If synod conveners had to explain to 10-year-olds this coming meeting, what would they say?

If a synod is a meeting, then this appears to be a meeting about meetings. What exactly does that mean?

Here’s an attempt from me: What we’re talking about is being better at being church, or being a church that is more of a home for everybody. A church is like a family; we have to pay attention to what’s going on with one another, not only because we want to be loving and open in the way Jesus was, but because we know that the other people in our family have their own needs and experiences that God gave them. Just as in a family, if we’re going to be a church that we can all call home, we have to make sure that we hear and learn from those needs and experiences.

Is that oversimplified? Sure. The point is to talk about these upcoming meetings in ways that are concrete and relatable.

2. Claim your successes. Clearly one of the biggest challenges in this process is the Catholics, both lay and ordained, who are so vocally opposing it. They went to the Synod on the Family, or read about it, they saw that Francis was willing to consider such things as giving Communion to people who are divorced, and it has them anxious about what else the pope might be willing to consider.

And what they’ve seen in the last year and a half has only made them more concerned. The German Synodal Path, which has been the subject of some strong critiques by Francis, suggested some provocative reforms regarding blessings for gay couples. The Australian Plenary Council saw lay attendees temporarily shut down the proceedings over a decision by the bishops not to support proposals on the place of women in the church, including one to support the inclusion of female deacons, if Pope Francis were to approve such a course of action. The results from the North American continental meetings showed strong calls to welcome women, L.G.B.T. Catholics and young people. And now we have the announcement that women and other non-clerics are going to be able to vote at the coming synod.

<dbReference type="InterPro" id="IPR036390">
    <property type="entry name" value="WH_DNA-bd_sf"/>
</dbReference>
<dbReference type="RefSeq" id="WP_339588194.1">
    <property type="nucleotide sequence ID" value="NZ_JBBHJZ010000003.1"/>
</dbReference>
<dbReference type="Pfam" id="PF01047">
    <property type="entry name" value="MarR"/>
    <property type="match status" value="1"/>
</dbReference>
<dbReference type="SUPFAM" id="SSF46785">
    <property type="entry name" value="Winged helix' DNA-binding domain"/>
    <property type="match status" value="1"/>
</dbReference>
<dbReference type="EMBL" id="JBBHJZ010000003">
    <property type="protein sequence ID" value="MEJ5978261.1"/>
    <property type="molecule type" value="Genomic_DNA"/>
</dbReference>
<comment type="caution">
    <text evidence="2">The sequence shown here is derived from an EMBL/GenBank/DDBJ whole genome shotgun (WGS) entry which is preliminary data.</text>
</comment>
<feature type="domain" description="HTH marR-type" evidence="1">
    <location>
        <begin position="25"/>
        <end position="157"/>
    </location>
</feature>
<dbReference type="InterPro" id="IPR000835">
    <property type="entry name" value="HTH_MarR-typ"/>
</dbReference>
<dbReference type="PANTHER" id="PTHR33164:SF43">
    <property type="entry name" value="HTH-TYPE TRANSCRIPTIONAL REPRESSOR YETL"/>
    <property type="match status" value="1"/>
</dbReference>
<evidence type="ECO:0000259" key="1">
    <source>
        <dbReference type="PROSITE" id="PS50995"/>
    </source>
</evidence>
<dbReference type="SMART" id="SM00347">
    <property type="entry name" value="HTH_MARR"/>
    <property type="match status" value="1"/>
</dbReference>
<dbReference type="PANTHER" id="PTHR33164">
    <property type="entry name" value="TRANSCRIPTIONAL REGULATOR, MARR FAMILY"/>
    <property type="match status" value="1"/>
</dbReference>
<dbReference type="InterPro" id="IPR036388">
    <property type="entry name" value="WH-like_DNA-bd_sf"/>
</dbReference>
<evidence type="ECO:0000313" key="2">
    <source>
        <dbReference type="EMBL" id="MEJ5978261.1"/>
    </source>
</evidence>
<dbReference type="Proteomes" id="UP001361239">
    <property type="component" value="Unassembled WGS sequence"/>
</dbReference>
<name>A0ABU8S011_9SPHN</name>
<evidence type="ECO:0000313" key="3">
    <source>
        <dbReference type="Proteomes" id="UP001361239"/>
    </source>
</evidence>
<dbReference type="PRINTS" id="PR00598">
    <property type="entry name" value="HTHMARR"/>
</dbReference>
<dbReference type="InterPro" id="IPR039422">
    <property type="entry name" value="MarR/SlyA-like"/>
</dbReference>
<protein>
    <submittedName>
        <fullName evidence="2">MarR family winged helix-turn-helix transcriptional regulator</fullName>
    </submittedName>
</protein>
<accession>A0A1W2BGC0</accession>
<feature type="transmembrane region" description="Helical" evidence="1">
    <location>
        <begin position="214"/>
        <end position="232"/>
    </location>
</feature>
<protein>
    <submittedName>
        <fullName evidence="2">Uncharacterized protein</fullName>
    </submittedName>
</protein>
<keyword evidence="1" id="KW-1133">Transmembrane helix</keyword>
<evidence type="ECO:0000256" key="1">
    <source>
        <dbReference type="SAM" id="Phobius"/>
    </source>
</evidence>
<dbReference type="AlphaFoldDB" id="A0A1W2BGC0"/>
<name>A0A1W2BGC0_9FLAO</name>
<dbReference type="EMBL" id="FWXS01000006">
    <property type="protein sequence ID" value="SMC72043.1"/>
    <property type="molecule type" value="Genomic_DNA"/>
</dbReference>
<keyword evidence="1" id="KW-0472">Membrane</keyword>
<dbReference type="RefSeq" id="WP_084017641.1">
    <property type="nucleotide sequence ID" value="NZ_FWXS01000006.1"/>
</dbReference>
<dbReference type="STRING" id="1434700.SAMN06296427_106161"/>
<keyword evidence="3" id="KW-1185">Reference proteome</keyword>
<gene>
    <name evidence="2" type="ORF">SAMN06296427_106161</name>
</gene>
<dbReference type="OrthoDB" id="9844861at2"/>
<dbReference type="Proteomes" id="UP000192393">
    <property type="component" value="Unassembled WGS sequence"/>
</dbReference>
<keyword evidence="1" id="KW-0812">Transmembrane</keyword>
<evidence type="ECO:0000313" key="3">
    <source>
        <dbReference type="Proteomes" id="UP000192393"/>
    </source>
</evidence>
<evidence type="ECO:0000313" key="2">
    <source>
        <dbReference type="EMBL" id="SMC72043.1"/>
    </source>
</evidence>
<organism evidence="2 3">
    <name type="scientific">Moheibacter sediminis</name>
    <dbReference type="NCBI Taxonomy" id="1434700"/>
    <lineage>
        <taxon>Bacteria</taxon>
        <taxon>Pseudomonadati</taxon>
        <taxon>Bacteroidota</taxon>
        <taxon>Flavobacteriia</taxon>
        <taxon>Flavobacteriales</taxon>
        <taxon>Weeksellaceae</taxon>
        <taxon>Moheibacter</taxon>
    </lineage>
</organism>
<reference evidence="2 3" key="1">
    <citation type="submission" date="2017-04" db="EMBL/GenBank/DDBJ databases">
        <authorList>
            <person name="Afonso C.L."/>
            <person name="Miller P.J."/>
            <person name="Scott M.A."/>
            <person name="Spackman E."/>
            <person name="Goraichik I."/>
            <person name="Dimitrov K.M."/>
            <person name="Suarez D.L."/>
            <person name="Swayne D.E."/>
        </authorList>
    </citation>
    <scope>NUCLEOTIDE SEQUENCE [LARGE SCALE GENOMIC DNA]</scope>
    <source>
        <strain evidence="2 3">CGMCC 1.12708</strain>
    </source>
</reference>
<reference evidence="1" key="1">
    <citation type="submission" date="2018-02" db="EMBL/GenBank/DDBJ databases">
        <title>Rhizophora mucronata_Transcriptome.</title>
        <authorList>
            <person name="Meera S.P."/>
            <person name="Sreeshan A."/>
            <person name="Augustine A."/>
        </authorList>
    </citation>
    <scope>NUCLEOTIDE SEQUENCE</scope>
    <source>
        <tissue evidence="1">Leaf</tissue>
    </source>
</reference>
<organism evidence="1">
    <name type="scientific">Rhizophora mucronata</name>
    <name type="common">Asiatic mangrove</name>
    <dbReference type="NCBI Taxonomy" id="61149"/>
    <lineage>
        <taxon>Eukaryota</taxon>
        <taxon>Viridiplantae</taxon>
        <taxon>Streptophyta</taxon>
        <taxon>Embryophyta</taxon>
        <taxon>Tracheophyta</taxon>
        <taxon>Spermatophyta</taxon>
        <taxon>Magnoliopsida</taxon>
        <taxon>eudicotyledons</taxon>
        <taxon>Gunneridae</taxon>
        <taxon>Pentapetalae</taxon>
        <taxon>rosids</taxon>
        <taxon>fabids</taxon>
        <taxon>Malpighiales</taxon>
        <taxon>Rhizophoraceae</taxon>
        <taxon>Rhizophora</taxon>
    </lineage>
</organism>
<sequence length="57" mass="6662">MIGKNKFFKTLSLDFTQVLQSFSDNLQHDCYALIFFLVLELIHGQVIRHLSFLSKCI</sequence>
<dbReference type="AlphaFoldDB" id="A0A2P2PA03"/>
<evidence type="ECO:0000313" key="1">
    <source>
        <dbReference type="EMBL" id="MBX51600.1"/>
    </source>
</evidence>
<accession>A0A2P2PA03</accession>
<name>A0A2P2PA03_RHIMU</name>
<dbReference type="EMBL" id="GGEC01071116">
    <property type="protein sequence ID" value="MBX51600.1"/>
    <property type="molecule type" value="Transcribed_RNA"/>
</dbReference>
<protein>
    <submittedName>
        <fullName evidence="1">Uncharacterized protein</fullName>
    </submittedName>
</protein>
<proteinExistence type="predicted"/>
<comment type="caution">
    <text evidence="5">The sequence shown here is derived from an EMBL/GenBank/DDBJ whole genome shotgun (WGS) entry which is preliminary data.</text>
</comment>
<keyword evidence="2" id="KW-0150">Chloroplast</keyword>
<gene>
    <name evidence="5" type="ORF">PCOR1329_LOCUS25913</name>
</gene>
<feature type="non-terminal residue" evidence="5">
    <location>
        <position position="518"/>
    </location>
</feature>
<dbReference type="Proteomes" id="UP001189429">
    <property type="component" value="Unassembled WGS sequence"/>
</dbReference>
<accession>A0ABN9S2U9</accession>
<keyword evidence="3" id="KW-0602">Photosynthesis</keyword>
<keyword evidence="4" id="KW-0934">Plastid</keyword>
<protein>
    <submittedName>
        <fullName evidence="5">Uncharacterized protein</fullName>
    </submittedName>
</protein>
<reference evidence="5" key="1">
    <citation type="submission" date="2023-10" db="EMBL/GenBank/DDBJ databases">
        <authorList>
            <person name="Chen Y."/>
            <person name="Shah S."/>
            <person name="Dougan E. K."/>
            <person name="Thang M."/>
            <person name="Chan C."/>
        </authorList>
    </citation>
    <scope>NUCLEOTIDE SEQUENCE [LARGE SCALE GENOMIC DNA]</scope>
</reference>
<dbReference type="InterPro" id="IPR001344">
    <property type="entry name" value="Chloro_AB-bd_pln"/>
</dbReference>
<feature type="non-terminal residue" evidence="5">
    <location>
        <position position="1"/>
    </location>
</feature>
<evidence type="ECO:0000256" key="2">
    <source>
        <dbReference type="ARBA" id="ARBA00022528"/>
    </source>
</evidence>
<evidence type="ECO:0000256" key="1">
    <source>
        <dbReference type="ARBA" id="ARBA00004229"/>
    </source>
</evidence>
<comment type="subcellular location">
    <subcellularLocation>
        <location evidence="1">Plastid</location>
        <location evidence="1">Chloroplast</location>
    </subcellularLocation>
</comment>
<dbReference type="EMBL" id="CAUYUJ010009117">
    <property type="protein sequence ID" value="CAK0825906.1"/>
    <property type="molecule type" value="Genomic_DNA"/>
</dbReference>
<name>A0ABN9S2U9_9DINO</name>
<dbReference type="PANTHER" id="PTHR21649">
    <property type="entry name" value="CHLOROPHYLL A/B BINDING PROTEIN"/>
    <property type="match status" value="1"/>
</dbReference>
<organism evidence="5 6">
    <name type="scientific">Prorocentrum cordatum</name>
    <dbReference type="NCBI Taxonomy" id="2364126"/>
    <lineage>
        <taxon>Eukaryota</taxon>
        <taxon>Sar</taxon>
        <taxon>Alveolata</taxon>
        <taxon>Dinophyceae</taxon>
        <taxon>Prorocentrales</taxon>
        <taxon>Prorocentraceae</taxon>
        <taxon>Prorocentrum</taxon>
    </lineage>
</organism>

From the point of view of the work of the synod, such frank discussions are major successes.

But from the point of view of the work of the synod, such frank discussions are major successes. People are honestly expressing their experiences and desires regarding life in the church. The fact that some of those expressions reflect struggles with Catholic moral teaching and don’t line up with the way we’ve always done things is not a bad thing or evidence of an anti-Catholic mentality, but rather a sign of people’s willingness to really give themselves to this process and believe in the church.